description Redundant-Trunk
  member-interface TenGigabitEthernet5/0
  member-interface TenGigabitEthernet5/1
  exit

interface Redundant 1.800
  vlan 800
  description Link-Outside1
  exit

interface Redundant 1.801
  vlan 801
  description Link-Outside2
  exit

interface Redundant 1.100
  vlan 100
  description Link-Inside1
  exit

interface Redundant 1.101
  vlan 101
  description Link-Inside2
  exit

interface Redundant 1.500
  vlan 500
  description Link-Management
  exit

Here you need to start configuring the ASA failover settings. Like you see in the failover group configuration that I put group 1 to the primary device and group 2 to the seconday device for active/active set-up, when I create the virtual security context I join them to the different failover groups.

failover group 1
  primary
  polltime interface 1 holdtime 5
  exit

failover group 2
  secondary
  polltime interface 1 holdtime 5
  exit

failover

failover lan unit primary
failover lan interface failover GigabitEthernet4/2
failover interface ip failover 169.254.0.1 255.255.255.0 standby 169.254.0.2

failover link stateful GigabitEthernet4/3
failover interface ip stateful 169.254.1.1 255.255.255.0 standby 169.254.1.2

failover polltime unit 2 holdtime 6
failover polltime interface 1 holdtime 5
failover timeout 0:00:00

failover active

Failover configuration on the seconday device

interface GigabitEthernet4/2
  description Failover
  no shutdown
  exit

failover lan unit secondary
failover lan interface failover GigabitEthernet4/2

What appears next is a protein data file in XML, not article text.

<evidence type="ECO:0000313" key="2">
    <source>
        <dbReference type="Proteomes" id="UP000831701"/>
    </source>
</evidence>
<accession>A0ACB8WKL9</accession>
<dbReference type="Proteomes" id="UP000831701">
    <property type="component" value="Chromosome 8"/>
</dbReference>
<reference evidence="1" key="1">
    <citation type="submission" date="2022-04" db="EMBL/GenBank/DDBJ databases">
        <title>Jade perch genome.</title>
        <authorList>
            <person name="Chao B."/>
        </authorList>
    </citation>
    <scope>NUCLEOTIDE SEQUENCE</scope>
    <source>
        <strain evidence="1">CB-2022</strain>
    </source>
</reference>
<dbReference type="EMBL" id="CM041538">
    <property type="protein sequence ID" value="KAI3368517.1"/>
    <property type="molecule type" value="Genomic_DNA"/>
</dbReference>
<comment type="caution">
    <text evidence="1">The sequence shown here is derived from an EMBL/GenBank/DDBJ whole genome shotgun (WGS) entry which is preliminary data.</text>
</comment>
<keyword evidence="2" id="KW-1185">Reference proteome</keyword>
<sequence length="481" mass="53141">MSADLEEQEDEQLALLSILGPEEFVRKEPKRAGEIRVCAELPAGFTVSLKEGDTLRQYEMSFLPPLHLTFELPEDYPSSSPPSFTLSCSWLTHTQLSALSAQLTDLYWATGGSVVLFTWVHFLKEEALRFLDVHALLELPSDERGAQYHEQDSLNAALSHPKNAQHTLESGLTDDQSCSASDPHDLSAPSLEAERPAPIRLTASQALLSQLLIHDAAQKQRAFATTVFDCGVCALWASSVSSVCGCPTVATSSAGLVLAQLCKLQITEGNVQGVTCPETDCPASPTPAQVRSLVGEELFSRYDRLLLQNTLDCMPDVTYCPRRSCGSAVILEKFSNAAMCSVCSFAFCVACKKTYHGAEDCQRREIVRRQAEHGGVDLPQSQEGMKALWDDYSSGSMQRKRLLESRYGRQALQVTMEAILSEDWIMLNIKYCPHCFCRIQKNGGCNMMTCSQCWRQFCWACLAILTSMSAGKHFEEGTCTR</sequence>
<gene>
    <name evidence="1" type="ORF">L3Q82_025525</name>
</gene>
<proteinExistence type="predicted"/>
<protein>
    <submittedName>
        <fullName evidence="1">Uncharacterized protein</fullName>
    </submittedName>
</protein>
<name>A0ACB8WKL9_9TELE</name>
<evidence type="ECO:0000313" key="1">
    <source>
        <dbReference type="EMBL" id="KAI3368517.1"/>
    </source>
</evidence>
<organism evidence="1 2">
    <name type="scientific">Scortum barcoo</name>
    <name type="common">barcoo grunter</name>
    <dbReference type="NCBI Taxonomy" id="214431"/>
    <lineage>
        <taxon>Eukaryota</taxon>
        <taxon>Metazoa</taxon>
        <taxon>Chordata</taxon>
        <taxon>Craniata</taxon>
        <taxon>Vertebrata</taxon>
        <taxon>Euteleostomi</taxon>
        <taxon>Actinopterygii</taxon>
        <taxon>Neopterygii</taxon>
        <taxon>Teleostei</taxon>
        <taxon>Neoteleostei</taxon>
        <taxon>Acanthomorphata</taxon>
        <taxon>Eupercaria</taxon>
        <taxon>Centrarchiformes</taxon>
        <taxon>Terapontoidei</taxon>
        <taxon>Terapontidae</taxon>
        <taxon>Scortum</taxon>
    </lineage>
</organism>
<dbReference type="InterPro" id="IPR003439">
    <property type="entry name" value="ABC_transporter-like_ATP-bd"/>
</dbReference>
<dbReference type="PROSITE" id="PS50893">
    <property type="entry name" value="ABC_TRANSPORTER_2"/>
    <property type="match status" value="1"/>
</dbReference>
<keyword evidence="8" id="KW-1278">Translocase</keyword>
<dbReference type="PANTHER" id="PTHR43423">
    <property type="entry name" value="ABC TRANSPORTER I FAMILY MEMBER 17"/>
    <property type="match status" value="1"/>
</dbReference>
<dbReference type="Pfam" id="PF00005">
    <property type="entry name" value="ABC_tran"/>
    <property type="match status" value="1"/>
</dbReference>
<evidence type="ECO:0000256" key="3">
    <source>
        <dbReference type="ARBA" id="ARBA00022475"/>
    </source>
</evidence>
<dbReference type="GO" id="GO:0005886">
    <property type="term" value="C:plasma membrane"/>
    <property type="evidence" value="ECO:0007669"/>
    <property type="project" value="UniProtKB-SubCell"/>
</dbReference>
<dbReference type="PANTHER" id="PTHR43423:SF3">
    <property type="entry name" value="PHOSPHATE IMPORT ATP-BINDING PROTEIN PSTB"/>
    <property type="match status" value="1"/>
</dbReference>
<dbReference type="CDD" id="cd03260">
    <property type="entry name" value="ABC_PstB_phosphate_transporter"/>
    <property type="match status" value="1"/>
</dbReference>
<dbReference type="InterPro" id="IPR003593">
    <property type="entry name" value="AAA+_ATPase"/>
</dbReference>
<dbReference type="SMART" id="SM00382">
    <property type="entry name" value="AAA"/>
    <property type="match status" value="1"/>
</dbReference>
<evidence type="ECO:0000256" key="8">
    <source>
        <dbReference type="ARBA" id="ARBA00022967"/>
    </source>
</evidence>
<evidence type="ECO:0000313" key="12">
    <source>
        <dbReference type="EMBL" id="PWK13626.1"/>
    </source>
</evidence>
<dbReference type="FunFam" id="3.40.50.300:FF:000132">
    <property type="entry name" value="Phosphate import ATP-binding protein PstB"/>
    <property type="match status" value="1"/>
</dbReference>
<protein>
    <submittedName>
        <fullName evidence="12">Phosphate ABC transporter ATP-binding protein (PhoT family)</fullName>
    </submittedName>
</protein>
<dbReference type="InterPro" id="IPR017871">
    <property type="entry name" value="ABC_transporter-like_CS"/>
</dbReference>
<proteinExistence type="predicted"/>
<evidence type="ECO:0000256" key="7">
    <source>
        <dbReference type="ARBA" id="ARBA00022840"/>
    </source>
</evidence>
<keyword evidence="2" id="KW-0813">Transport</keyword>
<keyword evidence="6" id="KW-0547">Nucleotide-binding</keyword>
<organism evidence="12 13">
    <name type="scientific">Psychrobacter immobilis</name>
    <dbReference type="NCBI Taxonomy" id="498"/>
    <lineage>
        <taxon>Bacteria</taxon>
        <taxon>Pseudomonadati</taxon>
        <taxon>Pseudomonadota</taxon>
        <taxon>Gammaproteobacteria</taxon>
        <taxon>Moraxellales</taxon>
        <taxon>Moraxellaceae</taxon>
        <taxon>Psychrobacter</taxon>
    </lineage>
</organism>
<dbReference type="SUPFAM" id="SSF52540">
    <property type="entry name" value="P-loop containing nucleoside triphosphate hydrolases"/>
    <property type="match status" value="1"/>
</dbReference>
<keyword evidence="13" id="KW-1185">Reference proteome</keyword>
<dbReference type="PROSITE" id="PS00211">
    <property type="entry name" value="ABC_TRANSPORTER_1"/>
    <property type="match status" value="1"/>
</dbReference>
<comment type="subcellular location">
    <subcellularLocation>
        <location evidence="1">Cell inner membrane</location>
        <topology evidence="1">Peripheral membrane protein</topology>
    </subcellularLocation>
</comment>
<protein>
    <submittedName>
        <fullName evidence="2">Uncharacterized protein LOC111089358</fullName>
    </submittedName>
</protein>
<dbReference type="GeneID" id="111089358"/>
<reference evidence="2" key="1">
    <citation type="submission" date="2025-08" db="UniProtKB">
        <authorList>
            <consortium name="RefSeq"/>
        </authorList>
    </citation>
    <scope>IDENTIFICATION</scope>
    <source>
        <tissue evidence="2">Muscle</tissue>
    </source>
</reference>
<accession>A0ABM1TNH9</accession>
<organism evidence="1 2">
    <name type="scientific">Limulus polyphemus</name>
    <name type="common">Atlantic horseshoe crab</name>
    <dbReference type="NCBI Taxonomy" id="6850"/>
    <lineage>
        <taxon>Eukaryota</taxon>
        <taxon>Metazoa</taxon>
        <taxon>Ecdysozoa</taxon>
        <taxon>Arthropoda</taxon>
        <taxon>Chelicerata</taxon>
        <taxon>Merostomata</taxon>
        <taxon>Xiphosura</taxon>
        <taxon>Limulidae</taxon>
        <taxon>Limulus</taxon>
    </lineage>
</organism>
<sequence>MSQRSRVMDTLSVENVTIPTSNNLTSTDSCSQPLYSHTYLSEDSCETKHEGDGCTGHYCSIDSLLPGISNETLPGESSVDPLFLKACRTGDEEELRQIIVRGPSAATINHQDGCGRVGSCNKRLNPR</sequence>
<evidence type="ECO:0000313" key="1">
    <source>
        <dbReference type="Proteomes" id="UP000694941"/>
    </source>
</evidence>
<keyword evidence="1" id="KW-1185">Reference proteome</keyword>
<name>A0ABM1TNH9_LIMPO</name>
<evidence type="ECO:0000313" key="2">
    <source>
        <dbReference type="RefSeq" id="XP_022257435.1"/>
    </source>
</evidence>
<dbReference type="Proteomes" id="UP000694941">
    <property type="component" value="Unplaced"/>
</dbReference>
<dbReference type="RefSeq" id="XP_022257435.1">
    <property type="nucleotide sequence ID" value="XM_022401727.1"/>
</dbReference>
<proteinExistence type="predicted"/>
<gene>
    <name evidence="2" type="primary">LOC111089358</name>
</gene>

failover interface ip failover 169.254.0.1 255.255.255.0 standby 169.254.0.2

failover

copy running-config startup-config

Now you start to set-up the virtual contexts and add the interfaces I configured before

admin-context admin-asa-01

context admin-asa-01
  allocate-interface Redundant1.500 Link-Management
  config-url disk0:/admin-asa-01.conf
  join-failover-group 1
  exit

context virtual-asa-02
  allocate-interface Redundant1.800 Link-Outside1
  allocate-interface Redundant1.100 Link-Inside1
  config-url disk0:/virtual-asa-02.conf
  join-failover-group 1
  exit

context virtual-asa-03
  allocate-interface Redundant1.801 Link-Outside2
  allocate-interface Redundant1.101 Link-Inside2
  config-url disk0:/virtual-asa-03.conf
  join-failover-group 2
  exit

In the end save the configuration

write memory all

Afterwards you can change to the configured contexts with the command

changeto context virtual-asa-02

and start configuring your virtual firewalls.

Just tested new Cisco ASA 8.3 (Update)

It was a big suprise that Cisco changed so many things in the new IOS version for the ASA. Remember it is only an minor release update i would expect these changes for an major update but anyway they did a good work.

The new group objects what they implementent is very nice. It make the work much easier and you have a better overview about the NAT configuration like before because they move it to the actual network object.

Here an example how nat works in the network object:

object network web-01-external
host 24.0.0.1
exit

object network web-01-frontside
description Web Server Node 1
host 10.1.0.1
nat (inside,outside) static web-01-external
exit